NRI Tax Filing – 5 Things You Must Know| North Loop Official Blog
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31 Aug 2020

NRI Tax Filing – 5 Things You Must Know

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NRI taxation can become a subject of confusion for many of you living abroad, especially if you wish to create an investment plan in India or repatriate money back home.

Also, with new laws coming in and India moving towards a more stringent tax regime to reinforce its economy, understanding how NRIs can file tax in India can become quite arduous.

To clear your doubts and make things easier, we have compiled the five key points you should remember for filing an income tax return in India.

1. Eligibility for NRI tax filing –

If you qualify as an NRI, you are required to file tax returns in India if your taxable income exceeds the maximum amount not chargeable to tax as per the Indian income-tax law.

The taxable income includes only those that are earned or accrued here, and any income that you earn outside India is not taxable here. So if your annual income from India exceeds the basic exemption of Rs.2.5 lakh, you meet the requirements of eligibility for NRI tax return filing in India.

However, before you determine the threshold limit to ascertain your eligibility for NRI tax filing, you must ensure that your taxable income gets computed before giving effect to deductions applicable to you under Section 80 of the Income Tax Act, 1961.

Another point to note here is that, if TDS gets deducted on your salary, interest income etc. more than the amount payable, you can claim refunds only by filing your income tax return. Read all about TDS here. The same criterion applies if you want to settle claims for an amount that you set off as capital losses.

Also, as per the latest amendment of Section 139 of the IT Act which came into effect from April 1, 2020, it becomes mandatory to file an income tax return if you deposit an amount exceeding Rs.1 crore in one or more current accounts maintained with a bank or a co-operative, or incur an expenditure of more than Rs.2 lakh for travel to a foreign country, or an expense exceeding Rs.1 lakh towards consumption of electricity during the previous year.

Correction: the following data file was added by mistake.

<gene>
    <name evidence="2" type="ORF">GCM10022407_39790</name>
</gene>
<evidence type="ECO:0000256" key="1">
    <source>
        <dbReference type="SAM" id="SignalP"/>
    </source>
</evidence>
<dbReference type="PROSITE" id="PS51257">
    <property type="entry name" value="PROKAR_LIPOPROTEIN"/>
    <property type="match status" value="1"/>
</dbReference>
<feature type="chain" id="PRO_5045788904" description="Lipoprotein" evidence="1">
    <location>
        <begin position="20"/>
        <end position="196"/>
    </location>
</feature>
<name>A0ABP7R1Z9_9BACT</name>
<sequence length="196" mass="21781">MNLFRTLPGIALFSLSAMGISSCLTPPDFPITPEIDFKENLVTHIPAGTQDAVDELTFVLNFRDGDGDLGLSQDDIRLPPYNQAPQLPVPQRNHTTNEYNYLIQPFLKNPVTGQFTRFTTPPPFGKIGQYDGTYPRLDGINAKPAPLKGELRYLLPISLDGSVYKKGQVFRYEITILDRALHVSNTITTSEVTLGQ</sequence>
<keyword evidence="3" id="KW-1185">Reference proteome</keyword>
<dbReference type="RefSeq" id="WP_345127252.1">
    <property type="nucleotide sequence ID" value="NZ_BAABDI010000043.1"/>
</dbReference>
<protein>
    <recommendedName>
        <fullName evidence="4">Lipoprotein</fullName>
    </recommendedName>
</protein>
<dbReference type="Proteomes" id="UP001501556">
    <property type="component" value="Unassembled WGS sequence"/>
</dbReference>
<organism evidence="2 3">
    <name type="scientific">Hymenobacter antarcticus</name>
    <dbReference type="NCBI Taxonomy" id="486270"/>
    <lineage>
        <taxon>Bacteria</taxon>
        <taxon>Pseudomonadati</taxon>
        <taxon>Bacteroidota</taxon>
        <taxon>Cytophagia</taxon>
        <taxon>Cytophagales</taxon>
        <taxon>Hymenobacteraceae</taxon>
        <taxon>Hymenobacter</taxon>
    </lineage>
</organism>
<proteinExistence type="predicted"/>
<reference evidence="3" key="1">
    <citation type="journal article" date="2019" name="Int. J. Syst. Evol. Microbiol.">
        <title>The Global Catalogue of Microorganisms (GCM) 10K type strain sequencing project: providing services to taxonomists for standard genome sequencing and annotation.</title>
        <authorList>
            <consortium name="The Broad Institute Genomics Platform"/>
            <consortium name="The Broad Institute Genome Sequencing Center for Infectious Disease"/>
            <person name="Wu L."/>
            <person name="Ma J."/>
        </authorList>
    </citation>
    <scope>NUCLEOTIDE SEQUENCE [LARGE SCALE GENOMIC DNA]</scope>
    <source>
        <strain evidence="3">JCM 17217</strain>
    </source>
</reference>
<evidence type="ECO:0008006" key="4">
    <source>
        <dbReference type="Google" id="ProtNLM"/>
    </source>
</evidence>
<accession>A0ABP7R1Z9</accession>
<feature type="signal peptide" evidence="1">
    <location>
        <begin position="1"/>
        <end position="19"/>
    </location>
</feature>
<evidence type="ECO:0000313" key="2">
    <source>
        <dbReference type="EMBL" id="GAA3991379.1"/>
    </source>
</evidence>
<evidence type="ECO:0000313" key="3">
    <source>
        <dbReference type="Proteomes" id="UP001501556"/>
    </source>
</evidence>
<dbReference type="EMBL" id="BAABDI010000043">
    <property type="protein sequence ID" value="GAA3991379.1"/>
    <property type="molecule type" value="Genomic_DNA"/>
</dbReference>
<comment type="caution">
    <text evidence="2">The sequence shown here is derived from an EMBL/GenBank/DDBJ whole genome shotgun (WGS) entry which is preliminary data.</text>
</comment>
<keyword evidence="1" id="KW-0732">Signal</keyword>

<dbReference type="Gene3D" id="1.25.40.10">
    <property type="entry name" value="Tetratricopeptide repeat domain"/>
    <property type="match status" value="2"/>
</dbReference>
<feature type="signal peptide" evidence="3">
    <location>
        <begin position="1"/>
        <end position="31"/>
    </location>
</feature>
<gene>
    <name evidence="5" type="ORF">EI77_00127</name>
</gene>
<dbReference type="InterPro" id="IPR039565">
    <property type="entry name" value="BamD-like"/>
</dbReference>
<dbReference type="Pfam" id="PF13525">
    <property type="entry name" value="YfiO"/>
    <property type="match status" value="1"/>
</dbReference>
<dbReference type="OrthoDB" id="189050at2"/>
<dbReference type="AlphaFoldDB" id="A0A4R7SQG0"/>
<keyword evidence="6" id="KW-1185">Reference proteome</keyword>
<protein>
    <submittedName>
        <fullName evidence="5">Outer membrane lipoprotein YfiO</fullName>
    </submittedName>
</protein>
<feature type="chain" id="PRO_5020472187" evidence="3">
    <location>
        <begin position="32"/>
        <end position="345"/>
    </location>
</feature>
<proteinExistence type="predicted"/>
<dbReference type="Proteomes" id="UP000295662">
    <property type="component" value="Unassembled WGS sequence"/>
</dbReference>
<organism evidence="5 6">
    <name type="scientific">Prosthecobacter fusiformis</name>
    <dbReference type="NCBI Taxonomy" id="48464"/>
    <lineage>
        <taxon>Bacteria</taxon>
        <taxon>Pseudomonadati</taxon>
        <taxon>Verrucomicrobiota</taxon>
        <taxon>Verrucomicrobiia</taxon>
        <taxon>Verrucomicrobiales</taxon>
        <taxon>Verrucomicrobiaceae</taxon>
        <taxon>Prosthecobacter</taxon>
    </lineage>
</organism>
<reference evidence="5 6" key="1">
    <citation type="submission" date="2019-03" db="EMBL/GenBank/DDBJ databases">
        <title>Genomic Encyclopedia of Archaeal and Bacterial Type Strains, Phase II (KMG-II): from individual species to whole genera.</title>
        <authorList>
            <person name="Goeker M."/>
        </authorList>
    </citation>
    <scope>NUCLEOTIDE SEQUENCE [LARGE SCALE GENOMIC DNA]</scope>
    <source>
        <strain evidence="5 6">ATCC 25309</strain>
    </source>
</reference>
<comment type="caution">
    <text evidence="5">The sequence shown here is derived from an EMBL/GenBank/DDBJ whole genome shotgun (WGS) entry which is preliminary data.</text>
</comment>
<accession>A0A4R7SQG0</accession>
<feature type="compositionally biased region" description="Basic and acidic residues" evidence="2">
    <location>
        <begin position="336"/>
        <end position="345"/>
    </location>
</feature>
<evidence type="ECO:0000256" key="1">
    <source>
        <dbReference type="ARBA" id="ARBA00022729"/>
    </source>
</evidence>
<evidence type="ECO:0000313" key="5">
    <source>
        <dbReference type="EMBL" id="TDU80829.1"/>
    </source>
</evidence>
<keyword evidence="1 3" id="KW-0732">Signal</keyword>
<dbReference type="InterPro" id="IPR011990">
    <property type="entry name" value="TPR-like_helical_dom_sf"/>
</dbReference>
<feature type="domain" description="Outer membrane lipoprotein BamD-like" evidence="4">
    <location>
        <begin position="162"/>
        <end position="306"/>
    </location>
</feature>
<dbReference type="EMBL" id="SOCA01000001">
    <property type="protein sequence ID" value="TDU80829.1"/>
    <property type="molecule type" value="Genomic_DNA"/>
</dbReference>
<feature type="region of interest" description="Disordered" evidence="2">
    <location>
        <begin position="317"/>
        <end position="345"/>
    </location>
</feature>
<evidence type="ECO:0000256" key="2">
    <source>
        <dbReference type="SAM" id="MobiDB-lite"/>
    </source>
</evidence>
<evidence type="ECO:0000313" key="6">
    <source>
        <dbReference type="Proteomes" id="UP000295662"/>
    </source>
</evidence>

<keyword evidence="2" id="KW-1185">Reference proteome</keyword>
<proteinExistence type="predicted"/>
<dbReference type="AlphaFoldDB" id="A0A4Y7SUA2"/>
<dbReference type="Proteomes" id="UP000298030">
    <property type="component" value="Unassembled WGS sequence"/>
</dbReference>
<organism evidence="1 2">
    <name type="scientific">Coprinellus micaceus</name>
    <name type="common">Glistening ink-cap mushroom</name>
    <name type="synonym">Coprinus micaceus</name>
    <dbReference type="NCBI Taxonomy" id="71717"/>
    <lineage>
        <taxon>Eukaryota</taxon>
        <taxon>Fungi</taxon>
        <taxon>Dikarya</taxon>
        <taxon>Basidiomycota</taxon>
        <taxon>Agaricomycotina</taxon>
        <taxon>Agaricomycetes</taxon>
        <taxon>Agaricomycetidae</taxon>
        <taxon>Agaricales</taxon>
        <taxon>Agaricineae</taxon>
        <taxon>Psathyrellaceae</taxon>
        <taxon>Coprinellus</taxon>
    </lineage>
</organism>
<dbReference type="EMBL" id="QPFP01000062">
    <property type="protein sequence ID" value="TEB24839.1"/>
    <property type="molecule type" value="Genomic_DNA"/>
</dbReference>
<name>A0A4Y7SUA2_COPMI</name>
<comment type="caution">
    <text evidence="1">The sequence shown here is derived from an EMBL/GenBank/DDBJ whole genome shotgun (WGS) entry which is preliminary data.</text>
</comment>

In case your taxable income before deductions does not exceed Rs.2.5 lakh and you do not cover any of the conditions mentioned then the eligibility for NRI tax filing does not apply to you.

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2. Documents required for filing taxes in India –

The most important document required for filing NRI tax in India is a copy of your passport. That is because it is the primary source to determine the number of days you spent outside India and whether you qualify as an NRI or not.

Besides the passport, the other documents that are required include the bank statements for the accounts held in India like your NRE or NRO account and Form 16 if you earn salary income in the country.

This certificate gets issued under Section 203 of the IT Act for tax deducted at source by your Indian employer on your salary income. The certificate aids in providing a detailed summary of the amount paid to you and the tax deducted.

Another important document is Form 26AS which is a consolidated annual tax statement including information on all your tax deducted at source, or those collected by you, details of your advance tax payments and self-assessment details. You can easily download this form on the Income Tax website.

3. Tax deductions and Exemptions Available to NRIs -

Just like resident Indians, as an NRI you get entitled to claim various deductions on your total income. Most of the deductions under Section 80 of the IT Act are also available to you, and the maximum deduction allowed under this section on your gross total income is Rs.1.5 lakh for the current financial year.

Some of these deductions include expenses on children’s tuition fee payment, principal repayments on loan for the purchase of a house property, life insurance premium payment, or investments in Unit-linked insurance plan (ULIP) and Equity-linked savings scheme (ELSS).